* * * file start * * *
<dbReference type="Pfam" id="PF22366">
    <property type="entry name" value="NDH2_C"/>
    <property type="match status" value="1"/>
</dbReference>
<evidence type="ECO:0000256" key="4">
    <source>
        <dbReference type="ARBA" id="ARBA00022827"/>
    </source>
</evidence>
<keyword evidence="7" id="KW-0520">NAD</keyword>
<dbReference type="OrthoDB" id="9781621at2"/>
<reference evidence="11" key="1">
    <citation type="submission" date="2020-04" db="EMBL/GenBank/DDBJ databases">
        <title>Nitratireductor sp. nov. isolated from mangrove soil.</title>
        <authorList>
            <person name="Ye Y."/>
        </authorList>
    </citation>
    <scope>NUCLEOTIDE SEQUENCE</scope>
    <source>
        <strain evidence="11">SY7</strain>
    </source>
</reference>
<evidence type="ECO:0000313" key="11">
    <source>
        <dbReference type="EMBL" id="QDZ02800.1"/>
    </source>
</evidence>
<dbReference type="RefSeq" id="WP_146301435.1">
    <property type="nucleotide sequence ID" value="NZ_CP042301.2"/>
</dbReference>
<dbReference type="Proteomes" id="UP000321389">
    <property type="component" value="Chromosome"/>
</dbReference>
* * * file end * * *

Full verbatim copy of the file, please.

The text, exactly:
<dbReference type="Pfam" id="PF22366">
    <property type="entry name" value="NDH2_C"/>
    <property type="match status" value="1"/>
</dbReference>
<evidence type="ECO:0000256" key="4">
    <source>
        <dbReference type="ARBA" id="ARBA00022827"/>
    </source>
</evidence>
<keyword evidence="7" id="KW-0520">NAD</keyword>
<dbReference type="OrthoDB" id="9781621at2"/>
<reference evidence="11" key="1">
    <citation type="submission" date="2020-04" db="EMBL/GenBank/DDBJ databases">
        <title>Nitratireductor sp. nov. isolated from mangrove soil.</title>
        <authorList>
            <person name="Ye Y."/>
        </authorList>
    </citation>
    <scope>NUCLEOTIDE SEQUENCE</scope>
    <source>
        <strain evidence="11">SY7</strain>
    </source>
</reference>
<evidence type="ECO:0000313" key="11">
    <source>
        <dbReference type="EMBL" id="QDZ02800.1"/>
    </source>
</evidence>
<dbReference type="RefSeq" id="WP_146301435.1">
    <property type="nucleotide sequence ID" value="NZ_CP042301.2"/>
</dbReference>
<dbReference type="Proteomes" id="UP000321389">
    <property type="component" value="Chromosome"/>
</dbReference>